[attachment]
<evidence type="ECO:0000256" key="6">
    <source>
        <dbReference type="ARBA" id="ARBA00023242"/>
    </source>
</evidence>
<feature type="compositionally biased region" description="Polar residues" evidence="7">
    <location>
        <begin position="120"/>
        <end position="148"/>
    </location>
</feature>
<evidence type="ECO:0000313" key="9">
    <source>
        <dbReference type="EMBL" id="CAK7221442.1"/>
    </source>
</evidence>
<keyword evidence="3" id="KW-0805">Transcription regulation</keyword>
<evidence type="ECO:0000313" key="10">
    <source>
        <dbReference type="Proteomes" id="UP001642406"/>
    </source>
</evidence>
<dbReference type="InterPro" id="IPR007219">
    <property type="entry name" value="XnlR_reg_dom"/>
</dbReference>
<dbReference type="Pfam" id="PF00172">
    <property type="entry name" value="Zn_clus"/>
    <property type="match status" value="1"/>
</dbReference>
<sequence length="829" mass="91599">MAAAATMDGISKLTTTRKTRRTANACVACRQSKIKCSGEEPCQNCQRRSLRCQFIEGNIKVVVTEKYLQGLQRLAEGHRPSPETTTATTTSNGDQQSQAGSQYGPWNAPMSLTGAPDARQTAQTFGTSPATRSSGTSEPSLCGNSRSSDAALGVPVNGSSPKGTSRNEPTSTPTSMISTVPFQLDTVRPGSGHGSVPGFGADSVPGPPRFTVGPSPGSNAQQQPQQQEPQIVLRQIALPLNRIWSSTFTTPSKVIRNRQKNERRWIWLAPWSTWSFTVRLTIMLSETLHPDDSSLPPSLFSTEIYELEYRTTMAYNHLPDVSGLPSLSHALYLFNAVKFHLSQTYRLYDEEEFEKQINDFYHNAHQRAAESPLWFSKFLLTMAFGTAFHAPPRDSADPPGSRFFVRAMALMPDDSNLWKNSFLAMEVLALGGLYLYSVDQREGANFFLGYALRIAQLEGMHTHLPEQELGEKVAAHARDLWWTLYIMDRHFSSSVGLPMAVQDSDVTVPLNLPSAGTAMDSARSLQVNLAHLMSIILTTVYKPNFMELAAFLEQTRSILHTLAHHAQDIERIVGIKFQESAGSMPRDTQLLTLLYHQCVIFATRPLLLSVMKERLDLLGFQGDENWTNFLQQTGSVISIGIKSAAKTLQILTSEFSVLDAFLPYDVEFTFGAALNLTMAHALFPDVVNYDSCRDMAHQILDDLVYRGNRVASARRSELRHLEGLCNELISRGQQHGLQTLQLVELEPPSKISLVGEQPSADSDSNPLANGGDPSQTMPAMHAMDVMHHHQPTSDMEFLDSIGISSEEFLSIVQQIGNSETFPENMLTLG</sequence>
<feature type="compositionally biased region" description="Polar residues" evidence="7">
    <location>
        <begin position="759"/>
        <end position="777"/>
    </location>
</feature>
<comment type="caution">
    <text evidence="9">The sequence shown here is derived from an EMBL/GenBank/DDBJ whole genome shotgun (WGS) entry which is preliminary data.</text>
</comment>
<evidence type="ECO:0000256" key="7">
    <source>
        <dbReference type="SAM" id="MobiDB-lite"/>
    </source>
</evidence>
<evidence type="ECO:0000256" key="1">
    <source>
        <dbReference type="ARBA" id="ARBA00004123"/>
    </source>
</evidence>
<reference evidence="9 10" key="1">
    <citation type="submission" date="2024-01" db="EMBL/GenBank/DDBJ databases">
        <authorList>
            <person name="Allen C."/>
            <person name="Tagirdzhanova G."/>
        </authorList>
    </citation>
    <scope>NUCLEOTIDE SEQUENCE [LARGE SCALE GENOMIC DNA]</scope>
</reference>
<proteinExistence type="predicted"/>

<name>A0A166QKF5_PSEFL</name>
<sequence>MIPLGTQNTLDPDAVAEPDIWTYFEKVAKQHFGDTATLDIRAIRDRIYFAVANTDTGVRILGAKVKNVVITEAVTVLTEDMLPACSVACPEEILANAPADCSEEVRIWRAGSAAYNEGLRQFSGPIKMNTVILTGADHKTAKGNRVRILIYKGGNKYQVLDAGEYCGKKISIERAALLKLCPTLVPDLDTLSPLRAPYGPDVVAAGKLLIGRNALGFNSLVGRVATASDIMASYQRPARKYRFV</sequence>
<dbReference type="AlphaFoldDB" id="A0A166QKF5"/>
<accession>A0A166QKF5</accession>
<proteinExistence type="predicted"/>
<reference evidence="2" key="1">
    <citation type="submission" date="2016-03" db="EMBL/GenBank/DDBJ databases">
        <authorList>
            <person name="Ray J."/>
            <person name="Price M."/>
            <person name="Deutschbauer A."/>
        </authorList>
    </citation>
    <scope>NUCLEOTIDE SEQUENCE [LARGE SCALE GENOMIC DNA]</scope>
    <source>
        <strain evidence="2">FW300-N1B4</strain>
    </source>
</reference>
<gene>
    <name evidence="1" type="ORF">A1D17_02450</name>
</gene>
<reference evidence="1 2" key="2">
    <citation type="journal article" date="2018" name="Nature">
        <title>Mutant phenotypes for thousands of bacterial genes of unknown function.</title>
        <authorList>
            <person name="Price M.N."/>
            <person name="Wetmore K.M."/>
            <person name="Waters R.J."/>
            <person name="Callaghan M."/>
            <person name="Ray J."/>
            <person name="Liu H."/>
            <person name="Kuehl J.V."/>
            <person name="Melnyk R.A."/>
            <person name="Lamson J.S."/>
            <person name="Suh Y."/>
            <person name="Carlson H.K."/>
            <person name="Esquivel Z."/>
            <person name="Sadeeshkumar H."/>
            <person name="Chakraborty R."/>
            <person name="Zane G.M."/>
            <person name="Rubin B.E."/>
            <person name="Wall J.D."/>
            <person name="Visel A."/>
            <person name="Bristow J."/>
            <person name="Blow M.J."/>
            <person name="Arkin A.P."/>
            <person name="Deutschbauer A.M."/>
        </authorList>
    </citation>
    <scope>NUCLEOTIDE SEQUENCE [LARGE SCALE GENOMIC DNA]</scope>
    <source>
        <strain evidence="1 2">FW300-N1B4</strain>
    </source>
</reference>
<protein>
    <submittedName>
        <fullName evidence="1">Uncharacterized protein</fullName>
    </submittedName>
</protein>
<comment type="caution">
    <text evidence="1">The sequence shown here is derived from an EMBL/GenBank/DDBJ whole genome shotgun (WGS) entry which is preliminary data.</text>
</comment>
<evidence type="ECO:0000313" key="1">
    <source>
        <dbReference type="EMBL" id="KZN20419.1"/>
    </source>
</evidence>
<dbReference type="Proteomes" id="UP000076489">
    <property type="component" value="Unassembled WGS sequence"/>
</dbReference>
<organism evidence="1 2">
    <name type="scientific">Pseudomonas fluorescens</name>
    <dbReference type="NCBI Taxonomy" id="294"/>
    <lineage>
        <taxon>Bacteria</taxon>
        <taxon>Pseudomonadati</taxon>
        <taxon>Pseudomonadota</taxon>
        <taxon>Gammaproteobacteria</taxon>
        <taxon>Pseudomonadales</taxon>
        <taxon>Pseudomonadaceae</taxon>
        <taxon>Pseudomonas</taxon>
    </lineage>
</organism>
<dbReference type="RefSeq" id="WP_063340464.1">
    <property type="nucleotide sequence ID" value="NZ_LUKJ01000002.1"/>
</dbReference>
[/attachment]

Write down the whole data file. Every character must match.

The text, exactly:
<evidence type="ECO:0000256" key="6">
    <source>
        <dbReference type="ARBA" id="ARBA00023242"/>
    </source>
</evidence>
<feature type="compositionally biased region" description="Polar residues" evidence="7">
    <location>
        <begin position="120"/>
        <end position="148"/>
    </location>
</feature>
<evidence type="ECO:0000313" key="9">
    <source>
        <dbReference type="EMBL" id="CAK7221442.1"/>
    </source>
</evidence>
<keyword evidence="3" id="KW-0805">Transcription regulation</keyword>
<evidence type="ECO:0000313" key="10">
    <source>
        <dbReference type="Proteomes" id="UP001642406"/>
    </source>
</evidence>
<dbReference type="InterPro" id="IPR007219">
    <property type="entry name" value="XnlR_reg_dom"/>
</dbReference>
<dbReference type="Pfam" id="PF00172">
    <property type="entry name" value="Zn_clus"/>
    <property type="match status" value="1"/>
</dbReference>
<sequence length="829" mass="91599">MAAAATMDGISKLTTTRKTRRTANACVACRQSKIKCSGEEPCQNCQRRSLRCQFIEGNIKVVVTEKYLQGLQRLAEGHRPSPETTTATTTSNGDQQSQAGSQYGPWNAPMSLTGAPDARQTAQTFGTSPATRSSGTSEPSLCGNSRSSDAALGVPVNGSSPKGTSRNEPTSTPTSMISTVPFQLDTVRPGSGHGSVPGFGADSVPGPPRFTVGPSPGSNAQQQPQQQEPQIVLRQIALPLNRIWSSTFTTPSKVIRNRQKNERRWIWLAPWSTWSFTVRLTIMLSETLHPDDSSLPPSLFSTEIYELEYRTTMAYNHLPDVSGLPSLSHALYLFNAVKFHLSQTYRLYDEEEFEKQINDFYHNAHQRAAESPLWFSKFLLTMAFGTAFHAPPRDSADPPGSRFFVRAMALMPDDSNLWKNSFLAMEVLALGGLYLYSVDQREGANFFLGYALRIAQLEGMHTHLPEQELGEKVAAHARDLWWTLYIMDRHFSSSVGLPMAVQDSDVTVPLNLPSAGTAMDSARSLQVNLAHLMSIILTTVYKPNFMELAAFLEQTRSILHTLAHHAQDIERIVGIKFQESAGSMPRDTQLLTLLYHQCVIFATRPLLLSVMKERLDLLGFQGDENWTNFLQQTGSVISIGIKSAAKTLQILTSEFSVLDAFLPYDVEFTFGAALNLTMAHALFPDVVNYDSCRDMAHQILDDLVYRGNRVASARRSELRHLEGLCNELISRGQQHGLQTLQLVELEPPSKISLVGEQPSADSDSNPLANGGDPSQTMPAMHAMDVMHHHQPTSDMEFLDSIGISSEEFLSIVQQIGNSETFPENMLTLG</sequence>
<feature type="compositionally biased region" description="Polar residues" evidence="7">
    <location>
        <begin position="759"/>
        <end position="777"/>
    </location>
</feature>
<comment type="caution">
    <text evidence="9">The sequence shown here is derived from an EMBL/GenBank/DDBJ whole genome shotgun (WGS) entry which is preliminary data.</text>
</comment>
<evidence type="ECO:0000256" key="7">
    <source>
        <dbReference type="SAM" id="MobiDB-lite"/>
    </source>
</evidence>
<evidence type="ECO:0000256" key="1">
    <source>
        <dbReference type="ARBA" id="ARBA00004123"/>
    </source>
</evidence>
<reference evidence="9 10" key="1">
    <citation type="submission" date="2024-01" db="EMBL/GenBank/DDBJ databases">
        <authorList>
            <person name="Allen C."/>
            <person name="Tagirdzhanova G."/>
        </authorList>
    </citation>
    <scope>NUCLEOTIDE SEQUENCE [LARGE SCALE GENOMIC DNA]</scope>
</reference>
<proteinExistence type="predicted"/>

<name>A0A166QKF5_PSEFL</name>
<sequence>MIPLGTQNTLDPDAVAEPDIWTYFEKVAKQHFGDTATLDIRAIRDRIYFAVANTDTGVRILGAKVKNVVITEAVTVLTEDMLPACSVACPEEILANAPADCSEEVRIWRAGSAAYNEGLRQFSGPIKMNTVILTGADHKTAKGNRVRILIYKGGNKYQVLDAGEYCGKKISIERAALLKLCPTLVPDLDTLSPLRAPYGPDVVAAGKLLIGRNALGFNSLVGRVATASDIMASYQRPARKYRFV</sequence>
<dbReference type="AlphaFoldDB" id="A0A166QKF5"/>
<accession>A0A166QKF5</accession>
<proteinExistence type="predicted"/>
<reference evidence="2" key="1">
    <citation type="submission" date="2016-03" db="EMBL/GenBank/DDBJ databases">
        <authorList>
            <person name="Ray J."/>
            <person name="Price M."/>
            <person name="Deutschbauer A."/>
        </authorList>
    </citation>
    <scope>NUCLEOTIDE SEQUENCE [LARGE SCALE GENOMIC DNA]</scope>
    <source>
        <strain evidence="2">FW300-N1B4</strain>
    </source>
</reference>
<gene>
    <name evidence="1" type="ORF">A1D17_02450</name>
</gene>
<reference evidence="1 2" key="2">
    <citation type="journal article" date="2018" name="Nature">
        <title>Mutant phenotypes for thousands of bacterial genes of unknown function.</title>
        <authorList>
            <person name="Price M.N."/>
            <person name="Wetmore K.M."/>
            <person name="Waters R.J."/>
            <person name="Callaghan M."/>
            <person name="Ray J."/>
            <person name="Liu H."/>
            <person name="Kuehl J.V."/>
            <person name="Melnyk R.A."/>
            <person name="Lamson J.S."/>
            <person name="Suh Y."/>
            <person name="Carlson H.K."/>
            <person name="Esquivel Z."/>
            <person name="Sadeeshkumar H."/>
            <person name="Chakraborty R."/>
            <person name="Zane G.M."/>
            <person name="Rubin B.E."/>
            <person name="Wall J.D."/>
            <person name="Visel A."/>
            <person name="Bristow J."/>
            <person name="Blow M.J."/>
            <person name="Arkin A.P."/>
            <person name="Deutschbauer A.M."/>
        </authorList>
    </citation>
    <scope>NUCLEOTIDE SEQUENCE [LARGE SCALE GENOMIC DNA]</scope>
    <source>
        <strain evidence="1 2">FW300-N1B4</strain>
    </source>
</reference>
<protein>
    <submittedName>
        <fullName evidence="1">Uncharacterized protein</fullName>
    </submittedName>
</protein>
<comment type="caution">
    <text evidence="1">The sequence shown here is derived from an EMBL/GenBank/DDBJ whole genome shotgun (WGS) entry which is preliminary data.</text>
</comment>
<evidence type="ECO:0000313" key="1">
    <source>
        <dbReference type="EMBL" id="KZN20419.1"/>
    </source>
</evidence>
<dbReference type="Proteomes" id="UP000076489">
    <property type="component" value="Unassembled WGS sequence"/>
</dbReference>
<organism evidence="1 2">
    <name type="scientific">Pseudomonas fluorescens</name>
    <dbReference type="NCBI Taxonomy" id="294"/>
    <lineage>
        <taxon>Bacteria</taxon>
        <taxon>Pseudomonadati</taxon>
        <taxon>Pseudomonadota</taxon>
        <taxon>Gammaproteobacteria</taxon>
        <taxon>Pseudomonadales</taxon>
        <taxon>Pseudomonadaceae</taxon>
        <taxon>Pseudomonas</taxon>
    </lineage>
</organism>
<dbReference type="RefSeq" id="WP_063340464.1">
    <property type="nucleotide sequence ID" value="NZ_LUKJ01000002.1"/>
</dbReference>